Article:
# Fair Division and the Thue-Morse Sequence

# Fair Division and the Thue-Morse Sequence

### Did you ever pick teams in the schoolyard? Each captain picked alternately from the available pool of players. But how fair was that? Not so much, here's a better way.

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Suppose two captains, A and B, are choosing people for their teams. To make things fair, the two captains alternate choices: A, B, A, B, etc. This is much better than simply letting A choose his team first and leaving B the dregs, but it still gives A a substantial advantage. If each captain picks the best remaining player on each term, A will get the best player in each pair of choices.

How could we do better? One proposed strategy is the Thue-Morse sequence. Someone has to choose first, so let’s say it’s A. Then B chooses next. At this point, A is still at an advantage, so we let B choose *again* before giving A the next pick. So the first four choices are ABBA. The next four choices reverse this: BAAB. Then the next eight choices reverse the pattern of the first eight choices. So the first 16 choices are ABBABAABBAABABBA. This process has been called “taking turns taking turns.”

In terms of 0’s and 1’s, the sequence is defined by *t*_{0} = 0, *t*_{2n} = *t _{n}*, and

*t*

_{2n+1}= 1 –

*t*

_{2n}.

How well does this procedure work? Let’s simulate it by generating random values representing skill levels. We’ll sort the values and assign them to the two teams using the Thue-Morse sequence and look at the difference between the total point values on each team. Equivalently, we can sum the values, alternating the signs of the terms according to the Thue-Morse sequence.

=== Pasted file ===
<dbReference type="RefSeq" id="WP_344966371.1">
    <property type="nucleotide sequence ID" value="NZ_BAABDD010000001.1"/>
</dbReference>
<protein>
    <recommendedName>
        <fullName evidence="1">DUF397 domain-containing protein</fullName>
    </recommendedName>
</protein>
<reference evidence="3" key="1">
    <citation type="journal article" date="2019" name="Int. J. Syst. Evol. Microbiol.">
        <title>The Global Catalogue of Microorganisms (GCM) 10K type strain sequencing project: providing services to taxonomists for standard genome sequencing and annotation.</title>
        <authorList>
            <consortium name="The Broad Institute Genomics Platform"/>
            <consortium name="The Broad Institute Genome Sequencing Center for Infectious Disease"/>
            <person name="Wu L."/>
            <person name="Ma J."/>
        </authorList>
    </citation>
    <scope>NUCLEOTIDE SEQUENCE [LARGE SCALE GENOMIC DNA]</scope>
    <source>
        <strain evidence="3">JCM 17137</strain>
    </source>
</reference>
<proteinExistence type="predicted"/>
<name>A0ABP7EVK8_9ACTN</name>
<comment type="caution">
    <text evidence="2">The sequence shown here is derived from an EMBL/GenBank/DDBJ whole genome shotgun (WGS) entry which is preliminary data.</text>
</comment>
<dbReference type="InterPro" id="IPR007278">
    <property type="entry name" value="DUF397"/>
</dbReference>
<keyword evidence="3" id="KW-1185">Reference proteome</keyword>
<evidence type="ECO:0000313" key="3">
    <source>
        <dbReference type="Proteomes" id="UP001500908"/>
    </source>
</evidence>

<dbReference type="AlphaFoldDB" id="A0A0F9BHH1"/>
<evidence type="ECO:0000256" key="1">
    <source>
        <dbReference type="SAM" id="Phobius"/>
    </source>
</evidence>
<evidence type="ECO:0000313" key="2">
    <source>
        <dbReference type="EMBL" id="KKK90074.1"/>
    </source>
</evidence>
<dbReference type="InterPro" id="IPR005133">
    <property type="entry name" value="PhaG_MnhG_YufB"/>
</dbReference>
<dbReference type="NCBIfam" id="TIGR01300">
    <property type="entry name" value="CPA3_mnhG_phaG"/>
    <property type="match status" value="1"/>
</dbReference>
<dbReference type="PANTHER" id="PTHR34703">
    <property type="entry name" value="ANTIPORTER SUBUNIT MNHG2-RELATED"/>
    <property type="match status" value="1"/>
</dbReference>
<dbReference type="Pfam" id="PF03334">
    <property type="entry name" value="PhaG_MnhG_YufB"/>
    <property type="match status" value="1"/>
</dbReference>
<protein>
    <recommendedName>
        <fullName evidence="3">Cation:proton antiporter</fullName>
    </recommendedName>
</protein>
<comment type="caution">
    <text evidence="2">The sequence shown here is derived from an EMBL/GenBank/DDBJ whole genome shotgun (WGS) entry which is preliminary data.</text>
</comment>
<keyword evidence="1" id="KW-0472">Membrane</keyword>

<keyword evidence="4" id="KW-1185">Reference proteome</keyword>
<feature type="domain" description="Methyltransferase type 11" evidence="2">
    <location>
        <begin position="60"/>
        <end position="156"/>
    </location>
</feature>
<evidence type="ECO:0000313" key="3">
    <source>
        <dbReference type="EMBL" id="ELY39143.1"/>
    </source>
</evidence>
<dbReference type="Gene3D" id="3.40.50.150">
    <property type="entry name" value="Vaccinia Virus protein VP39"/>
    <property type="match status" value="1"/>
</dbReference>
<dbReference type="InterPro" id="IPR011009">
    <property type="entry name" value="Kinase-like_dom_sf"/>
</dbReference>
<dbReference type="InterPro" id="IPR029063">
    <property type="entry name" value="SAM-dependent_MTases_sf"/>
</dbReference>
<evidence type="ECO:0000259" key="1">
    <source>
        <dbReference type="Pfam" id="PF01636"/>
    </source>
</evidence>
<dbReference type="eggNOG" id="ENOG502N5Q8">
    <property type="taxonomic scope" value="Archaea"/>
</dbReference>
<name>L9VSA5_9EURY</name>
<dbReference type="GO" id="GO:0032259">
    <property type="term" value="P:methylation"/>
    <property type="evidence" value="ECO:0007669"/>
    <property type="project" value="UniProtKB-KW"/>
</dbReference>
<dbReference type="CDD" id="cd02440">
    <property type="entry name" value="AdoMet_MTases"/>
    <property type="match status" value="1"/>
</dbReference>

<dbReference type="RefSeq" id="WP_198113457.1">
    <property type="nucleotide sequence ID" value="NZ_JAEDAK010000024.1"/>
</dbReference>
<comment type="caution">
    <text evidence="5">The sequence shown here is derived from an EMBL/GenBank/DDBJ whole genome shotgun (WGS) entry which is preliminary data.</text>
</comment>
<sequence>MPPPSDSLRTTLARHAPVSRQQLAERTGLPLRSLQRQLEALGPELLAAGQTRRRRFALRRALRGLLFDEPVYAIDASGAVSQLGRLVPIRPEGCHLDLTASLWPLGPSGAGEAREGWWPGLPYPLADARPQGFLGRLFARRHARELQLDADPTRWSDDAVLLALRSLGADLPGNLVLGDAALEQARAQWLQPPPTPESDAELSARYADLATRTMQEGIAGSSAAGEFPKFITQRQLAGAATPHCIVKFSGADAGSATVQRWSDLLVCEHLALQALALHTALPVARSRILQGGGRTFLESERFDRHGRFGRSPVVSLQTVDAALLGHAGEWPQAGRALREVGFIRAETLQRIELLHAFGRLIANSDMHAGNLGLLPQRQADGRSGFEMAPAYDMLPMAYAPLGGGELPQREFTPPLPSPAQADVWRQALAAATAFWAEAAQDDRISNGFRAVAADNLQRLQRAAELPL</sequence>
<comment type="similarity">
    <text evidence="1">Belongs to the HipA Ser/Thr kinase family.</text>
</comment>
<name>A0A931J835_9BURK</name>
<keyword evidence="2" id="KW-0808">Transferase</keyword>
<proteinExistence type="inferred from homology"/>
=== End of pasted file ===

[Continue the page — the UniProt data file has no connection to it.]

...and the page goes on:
```
import numpy as np
# Thue-Morse sequence
TM = np.array([1, -1, -1, 1])
# Simple alternating signs
Alt = np.array([1, -1, 1, -1])
N = 1000000 # number of simulations
y = TM # change y to Alt to swap out strategies
total = 0
for _ in range(N):
x = sorted(np.random.random(4), reverse=True)
total += sum(x*y)
print(total/N)
```

When we use the alternating sequence, there’s an average skill difference between the two teams of around 0.4. This is a huge imbalance relative to expected total skill of 2. (Each skill is a uniform random value between 0 and 1, so the total skill of all four players is 2 on average.)

When we use the Thue-Morse sequence, the average difference in my simulation was 0.000144. With one million simulations, our results are good to about three decimal places [1], and so the difference is indistinguishable from 0 to the resolution of our simulation. (When I repeated the simulation I got -0.000635 as the average difference.)

There are several ways to explore this further. One would be to work out the exact expected values analytically. Another would be to look at distributions other than uniform.

* * *

[1] The error in the average of *N* simulations is on the order of 1/√*N* by the central limit theorem.

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Published at DZone with permission of John Cook , DZone MVB. See the original article here.

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